3. Getting Connected

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X509 logins require a number of steps to ensure the supporting processes are setup with the appropriate certificates.

This chapter is organized to provide a summary of the instructions, followed by examples. The examples describe a Stone named devstone running on a node named alcatraz, the Stone’s node. The remote x509 Gem is running on fiji.

GemStone NetLDIs can be named, or accessed via port numbers. Named NetLDIs must be setup in the hosts NIS for each node. For simplicity, the following examples use a port number, 54321.

3.1 Setup and Login

The following instructions will help you setup the Stone and NetLDI and login an X509-secure session.

It is assumed you have generated scripts has described in the previous chapter. You may use certificates that were generated using GemStone scripts, or certificates generated in other ways provided they are correctly composed.

1. Configuring the Stone and the remote node

To begin with, you should have a GemStone/S 64 Bit installation on both the Stone’s node and on the remote cache node, and you should have setup and started a Stone process.

Before starting the process of setting up a X509 login, you might want to verify that your system is configured so you can perform a remote, non-X509 login between the remote and Stone’s node.

Since unsecured NetLDIs do not support X509 logins, and vice versa, you must either use a different port to start the X509-secured NetLDI on the Stone and remote nodes, or shut down the unsecured NetLDIs and restart using the process described in this chapter.

2. Setup script and log directories

X509 logins require a number of certificates to be available; some are needed on the Stone’s node, some on the remote node, and some on both nodes.

While there are a number of ways to manage the certificates, the simplest is to create new flat directories in which to place the required certificate files, and access these via an environment variable. These examples use $MyStoneCertDir and $MyRemoteCertDir.

On the Stone’s Node

Create a directory on the Stone’s node, and define an environment variable, for example $MyStoneCertDir, that points to the directory. Then copy the required certificate files to that directory.

Using the example certificates created in the previous step, on the Stone’s node, you would perform the following copy operations:

export MyStoneCertDir=dirName

cp $GEMSTONE_CERT_DIR/stones/devstone/stoneCA/stoneCA-devstone.cert.pem $MyStoneCertDir

cp $GEMSTONE_CERT_DIR/stones/devstone/stoneCA/hostCA-userCA-combined-devstone.crl.pem $MyStoneCertDir

cp $GEMSTONE_CERT_DIR/stones/devstone/hosts/alcatraz/alcatraz.chain.pem $MyStoneCertDir

cp $GEMSTONE_CERT_DIR/stones/devstone/hosts/alcatraz/alcatraz.privkey.pem $MyStoneCertDir

On the Remote Node

Likewise, create a directory on the remote node, and define an environment variable there to point to this directory, $MyRemoteCertDir. Copy the following files to that directory:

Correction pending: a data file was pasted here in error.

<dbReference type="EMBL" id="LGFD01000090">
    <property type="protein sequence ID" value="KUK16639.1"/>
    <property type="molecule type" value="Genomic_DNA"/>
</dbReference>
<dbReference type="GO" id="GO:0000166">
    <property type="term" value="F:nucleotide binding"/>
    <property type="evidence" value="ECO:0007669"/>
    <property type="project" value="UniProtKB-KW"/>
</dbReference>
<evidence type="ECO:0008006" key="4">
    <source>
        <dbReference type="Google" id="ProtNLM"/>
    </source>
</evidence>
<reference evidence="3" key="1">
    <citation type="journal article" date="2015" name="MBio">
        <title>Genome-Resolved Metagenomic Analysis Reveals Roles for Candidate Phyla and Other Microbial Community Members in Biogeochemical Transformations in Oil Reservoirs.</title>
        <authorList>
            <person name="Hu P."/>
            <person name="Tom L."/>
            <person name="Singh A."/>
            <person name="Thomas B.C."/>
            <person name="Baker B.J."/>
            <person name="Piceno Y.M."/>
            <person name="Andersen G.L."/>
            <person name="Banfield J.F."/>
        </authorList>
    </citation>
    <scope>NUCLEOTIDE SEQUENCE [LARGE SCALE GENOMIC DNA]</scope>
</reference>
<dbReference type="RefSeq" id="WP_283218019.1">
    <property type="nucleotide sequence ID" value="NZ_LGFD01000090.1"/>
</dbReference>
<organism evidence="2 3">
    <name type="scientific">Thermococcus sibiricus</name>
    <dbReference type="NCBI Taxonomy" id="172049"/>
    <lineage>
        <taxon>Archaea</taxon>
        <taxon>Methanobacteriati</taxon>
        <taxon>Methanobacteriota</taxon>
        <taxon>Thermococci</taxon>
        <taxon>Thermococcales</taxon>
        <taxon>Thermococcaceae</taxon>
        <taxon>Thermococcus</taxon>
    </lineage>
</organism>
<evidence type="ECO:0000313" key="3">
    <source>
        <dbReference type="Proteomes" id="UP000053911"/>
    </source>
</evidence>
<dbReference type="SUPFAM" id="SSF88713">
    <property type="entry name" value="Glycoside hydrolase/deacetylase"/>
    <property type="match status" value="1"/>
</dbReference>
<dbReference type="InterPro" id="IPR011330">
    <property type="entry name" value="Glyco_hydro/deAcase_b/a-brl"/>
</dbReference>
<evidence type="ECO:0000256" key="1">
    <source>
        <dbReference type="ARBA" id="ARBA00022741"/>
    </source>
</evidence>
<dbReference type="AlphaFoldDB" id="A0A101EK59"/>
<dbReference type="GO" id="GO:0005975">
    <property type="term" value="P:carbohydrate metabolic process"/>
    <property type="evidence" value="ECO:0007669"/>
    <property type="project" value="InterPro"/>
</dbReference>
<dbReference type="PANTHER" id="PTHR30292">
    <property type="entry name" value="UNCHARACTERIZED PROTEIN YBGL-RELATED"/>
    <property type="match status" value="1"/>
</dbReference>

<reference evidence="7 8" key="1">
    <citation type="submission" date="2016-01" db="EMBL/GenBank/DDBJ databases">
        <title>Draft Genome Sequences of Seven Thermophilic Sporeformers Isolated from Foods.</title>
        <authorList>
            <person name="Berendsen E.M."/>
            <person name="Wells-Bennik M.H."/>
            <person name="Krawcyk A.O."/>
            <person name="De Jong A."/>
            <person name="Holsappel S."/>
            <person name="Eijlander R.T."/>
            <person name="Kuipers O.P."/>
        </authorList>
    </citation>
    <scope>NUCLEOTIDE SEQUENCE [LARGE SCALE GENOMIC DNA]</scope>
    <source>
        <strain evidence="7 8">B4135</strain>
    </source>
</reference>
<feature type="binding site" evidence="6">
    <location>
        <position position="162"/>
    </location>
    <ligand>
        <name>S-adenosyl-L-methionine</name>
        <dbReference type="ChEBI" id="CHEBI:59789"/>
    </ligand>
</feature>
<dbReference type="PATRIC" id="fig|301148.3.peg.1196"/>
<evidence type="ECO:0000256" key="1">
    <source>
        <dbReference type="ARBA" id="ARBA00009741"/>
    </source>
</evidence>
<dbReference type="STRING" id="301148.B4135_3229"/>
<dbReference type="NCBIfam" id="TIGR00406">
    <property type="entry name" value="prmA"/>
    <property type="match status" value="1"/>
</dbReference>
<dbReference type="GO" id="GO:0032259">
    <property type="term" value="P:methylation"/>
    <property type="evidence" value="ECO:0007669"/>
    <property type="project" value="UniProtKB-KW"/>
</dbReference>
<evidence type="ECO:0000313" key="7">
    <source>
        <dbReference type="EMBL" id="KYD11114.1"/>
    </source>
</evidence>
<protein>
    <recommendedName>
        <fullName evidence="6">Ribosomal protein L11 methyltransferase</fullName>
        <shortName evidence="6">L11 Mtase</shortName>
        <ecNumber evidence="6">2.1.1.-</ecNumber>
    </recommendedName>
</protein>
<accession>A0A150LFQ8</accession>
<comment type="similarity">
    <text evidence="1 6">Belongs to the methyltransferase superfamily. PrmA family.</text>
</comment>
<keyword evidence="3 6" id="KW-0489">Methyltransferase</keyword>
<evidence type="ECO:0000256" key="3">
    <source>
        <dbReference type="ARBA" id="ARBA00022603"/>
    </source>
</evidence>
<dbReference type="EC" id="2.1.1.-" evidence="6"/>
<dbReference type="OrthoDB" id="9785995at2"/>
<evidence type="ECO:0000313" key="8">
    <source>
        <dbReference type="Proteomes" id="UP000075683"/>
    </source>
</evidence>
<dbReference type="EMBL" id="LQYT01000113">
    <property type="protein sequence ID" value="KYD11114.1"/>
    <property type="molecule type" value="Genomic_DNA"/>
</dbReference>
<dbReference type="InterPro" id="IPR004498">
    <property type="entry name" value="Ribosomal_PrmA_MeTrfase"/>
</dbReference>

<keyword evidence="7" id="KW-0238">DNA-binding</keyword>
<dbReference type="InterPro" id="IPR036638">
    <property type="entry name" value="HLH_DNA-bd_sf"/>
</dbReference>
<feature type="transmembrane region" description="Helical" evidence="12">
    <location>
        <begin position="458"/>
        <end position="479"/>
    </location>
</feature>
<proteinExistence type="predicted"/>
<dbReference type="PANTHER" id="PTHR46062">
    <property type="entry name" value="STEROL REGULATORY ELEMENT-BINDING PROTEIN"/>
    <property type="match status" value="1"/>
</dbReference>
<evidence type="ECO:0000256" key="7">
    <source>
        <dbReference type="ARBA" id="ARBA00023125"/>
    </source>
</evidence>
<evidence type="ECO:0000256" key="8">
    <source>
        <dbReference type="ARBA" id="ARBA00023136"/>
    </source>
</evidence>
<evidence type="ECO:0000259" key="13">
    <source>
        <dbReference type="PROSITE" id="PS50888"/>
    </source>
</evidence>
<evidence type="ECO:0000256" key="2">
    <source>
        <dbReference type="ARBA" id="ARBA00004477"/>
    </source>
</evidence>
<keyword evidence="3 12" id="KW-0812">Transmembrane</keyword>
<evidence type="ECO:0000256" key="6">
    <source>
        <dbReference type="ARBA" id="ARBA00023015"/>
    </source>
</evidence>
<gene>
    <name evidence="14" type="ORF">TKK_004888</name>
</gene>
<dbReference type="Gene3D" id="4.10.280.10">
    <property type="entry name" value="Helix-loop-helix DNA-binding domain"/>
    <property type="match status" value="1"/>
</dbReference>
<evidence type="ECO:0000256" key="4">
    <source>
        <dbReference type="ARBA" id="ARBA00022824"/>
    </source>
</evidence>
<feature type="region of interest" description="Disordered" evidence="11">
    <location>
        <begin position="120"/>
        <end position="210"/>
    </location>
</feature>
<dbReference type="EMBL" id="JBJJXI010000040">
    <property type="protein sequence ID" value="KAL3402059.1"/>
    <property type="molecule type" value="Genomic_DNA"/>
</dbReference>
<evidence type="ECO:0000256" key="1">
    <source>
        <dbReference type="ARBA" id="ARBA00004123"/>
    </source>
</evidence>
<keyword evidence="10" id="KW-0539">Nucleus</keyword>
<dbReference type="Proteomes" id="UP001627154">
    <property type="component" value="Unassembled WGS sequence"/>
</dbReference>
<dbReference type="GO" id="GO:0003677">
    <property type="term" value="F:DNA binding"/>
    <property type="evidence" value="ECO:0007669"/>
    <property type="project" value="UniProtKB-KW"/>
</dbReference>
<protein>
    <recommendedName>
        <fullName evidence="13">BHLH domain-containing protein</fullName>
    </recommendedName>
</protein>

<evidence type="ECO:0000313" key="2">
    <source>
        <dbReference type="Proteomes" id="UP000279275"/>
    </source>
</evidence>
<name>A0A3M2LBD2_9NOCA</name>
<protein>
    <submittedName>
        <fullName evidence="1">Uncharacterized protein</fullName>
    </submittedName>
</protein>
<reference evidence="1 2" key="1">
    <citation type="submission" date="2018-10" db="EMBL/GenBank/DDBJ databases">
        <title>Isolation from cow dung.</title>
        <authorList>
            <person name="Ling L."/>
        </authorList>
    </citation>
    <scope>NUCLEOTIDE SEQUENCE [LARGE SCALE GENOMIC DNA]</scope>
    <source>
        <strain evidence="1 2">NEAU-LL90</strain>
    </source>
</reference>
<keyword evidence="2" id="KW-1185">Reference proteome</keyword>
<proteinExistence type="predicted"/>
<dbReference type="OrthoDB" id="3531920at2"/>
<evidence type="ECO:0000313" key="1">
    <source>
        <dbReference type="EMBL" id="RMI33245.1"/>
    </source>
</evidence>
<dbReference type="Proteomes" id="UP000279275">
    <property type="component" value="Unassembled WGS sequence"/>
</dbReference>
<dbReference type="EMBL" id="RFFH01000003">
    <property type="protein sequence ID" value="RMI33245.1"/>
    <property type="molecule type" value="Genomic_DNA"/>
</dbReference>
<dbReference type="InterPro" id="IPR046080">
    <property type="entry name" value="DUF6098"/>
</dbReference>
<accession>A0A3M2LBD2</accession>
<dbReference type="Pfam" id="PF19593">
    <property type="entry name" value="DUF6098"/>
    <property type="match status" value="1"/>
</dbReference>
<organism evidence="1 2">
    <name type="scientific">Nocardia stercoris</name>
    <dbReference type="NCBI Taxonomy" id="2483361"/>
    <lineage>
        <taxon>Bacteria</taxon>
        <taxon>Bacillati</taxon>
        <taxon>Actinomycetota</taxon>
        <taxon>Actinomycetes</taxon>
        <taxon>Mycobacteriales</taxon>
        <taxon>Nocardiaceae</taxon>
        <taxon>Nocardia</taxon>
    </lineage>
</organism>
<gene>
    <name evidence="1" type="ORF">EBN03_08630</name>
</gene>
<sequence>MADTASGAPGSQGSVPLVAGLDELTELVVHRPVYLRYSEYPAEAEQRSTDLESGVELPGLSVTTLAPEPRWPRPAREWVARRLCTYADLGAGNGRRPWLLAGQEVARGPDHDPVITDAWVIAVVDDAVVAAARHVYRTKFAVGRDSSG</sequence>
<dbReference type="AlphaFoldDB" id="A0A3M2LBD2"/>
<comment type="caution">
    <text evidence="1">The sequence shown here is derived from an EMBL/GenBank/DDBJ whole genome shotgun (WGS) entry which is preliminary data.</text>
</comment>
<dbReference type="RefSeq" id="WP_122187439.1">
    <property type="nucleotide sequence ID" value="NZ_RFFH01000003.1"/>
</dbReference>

export MyRemoteCertDir=dirName

cp $GEMSTONE_CERT_DIR/stones/devstone/stoneCA/stoneCA-devstone.cert.pem $MyRemoteCertDir

cp $GEMSTONE_CERT_DIR/stones/devstone/hosts/fiji/fiji.chain.pem $MyRemoteCertDir

cp $GEMSTONE_CERT_DIR/stones/devstone/hosts/fiji/fiji.privkey.pem $MyRemoteCertDir

cp $GEMSTONE_CERT_DIR/stones/devstone/users/DataCurator/DataCurator.chain.pem $MyRemoteCertDir

cp $GEMSTONE_CERT_DIR/stones/devstone/users/DataCurator/DataCurator.privkey.pem $MyRemoteCertDir

Setup log directories

There are a few differences in how X509 process handle child process log files.

With X509-secured NetLDIs, the startnetldi -D argument, which specifies a directory for child process logs, is required. Since the -D argument overrides the default use of the home directory, this means that gem log files do not get written to the home directory

To make log management easier, it is recommended to create log file directories for the Stone’s node and the remote node, and direct all related logs to that directory.

These examples use the environment variables $remoteLogDir and $stoneLogDir to refer to these directories.

For example:

fiji> mkdir $GEMSTONE/logs
fiji> export remoteLogDir=$GEMSTONE/logs
alcatraz> mkdir $GEMSTONE/logs
alcatraz> export stoneLogDir=$GEMSTONE/logs

3. Start certificate-only NetLDI on the Stone’s Node

The Stone must be running before you start the x509-secured NetLDI.

On the Stone’s node, you must start the NetLDI in certificate-only mode, using the arguments -S -U -R -J and -L in addition to any other startnetldi arguments. The -D argument is also required, to set the directory for log files. Do not use the -E argument.

For details on the startnetldi arguments, see Utility details for X509.

This NetLDI should be started as the same user as the one that started the Stone.


This example specifies that the NetLDI’s log file and the log files created by child processes should be written under $stoneLogDir.

  alcatraz> startnetldi -D $stoneLogDir -l $stoneLogDir/54321.log 
-S -U $MyStoneCertDir/alcatraz.chain.pem
-R $MyStoneCertDir/alcatraz.privkey.pem
-J $MyStoneCertDir/stoneCA-devstone.cert.pem
-L $MyStoneCertDir/hostCA-userCA-combined-devstone.crl.pem 54321

4. Start certificate-only NetLDI on the Remote Node

With X509 logins, the certificate-only remote cache on a particular node must be started up and running before it can be used by a Gem to login. This is unlike ordinary logins in which the remote cache is only started up when a Gem logs in.

The NetLDI on the remote node has the responsibility of starting up the remote cache, which it does on instructions by the starthostagent utility on the Stone’s node.